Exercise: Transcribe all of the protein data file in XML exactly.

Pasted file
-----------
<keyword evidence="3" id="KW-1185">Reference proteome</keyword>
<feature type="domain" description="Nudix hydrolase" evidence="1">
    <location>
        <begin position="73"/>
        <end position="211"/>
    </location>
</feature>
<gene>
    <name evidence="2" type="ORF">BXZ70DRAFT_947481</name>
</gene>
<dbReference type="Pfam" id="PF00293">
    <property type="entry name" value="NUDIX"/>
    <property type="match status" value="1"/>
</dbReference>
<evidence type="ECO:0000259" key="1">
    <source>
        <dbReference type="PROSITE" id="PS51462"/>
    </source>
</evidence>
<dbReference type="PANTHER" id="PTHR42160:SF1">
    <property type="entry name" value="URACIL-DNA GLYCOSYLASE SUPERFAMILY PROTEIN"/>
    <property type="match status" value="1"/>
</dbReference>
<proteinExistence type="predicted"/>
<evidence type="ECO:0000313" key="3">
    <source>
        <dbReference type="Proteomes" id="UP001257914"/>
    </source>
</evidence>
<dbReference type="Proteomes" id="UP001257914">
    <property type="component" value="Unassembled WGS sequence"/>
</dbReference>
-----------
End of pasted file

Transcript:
<keyword evidence="3" id="KW-1185">Reference proteome</keyword>
<feature type="domain" description="Nudix hydrolase" evidence="1">
    <location>
        <begin position="73"/>
        <end position="211"/>
    </location>
</feature>
<gene>
    <name evidence="2" type="ORF">BXZ70DRAFT_947481</name>
</gene>
<dbReference type="Pfam" id="PF00293">
    <property type="entry name" value="NUDIX"/>
    <property type="match status" value="1"/>
</dbReference>
<evidence type="ECO:0000259" key="1">
    <source>
        <dbReference type="PROSITE" id="PS51462"/>
    </source>
</evidence>
<dbReference type="PANTHER" id="PTHR42160:SF1">
    <property type="entry name" value="URACIL-DNA GLYCOSYLASE SUPERFAMILY PROTEIN"/>
    <property type="match status" value="1"/>
</dbReference>
<proteinExistence type="predicted"/>
<evidence type="ECO:0000313" key="3">
    <source>
        <dbReference type="Proteomes" id="UP001257914"/>
    </source>
</evidence>
<dbReference type="Proteomes" id="UP001257914">
    <property type="component" value="Unassembled WGS sequence"/>
</dbReference>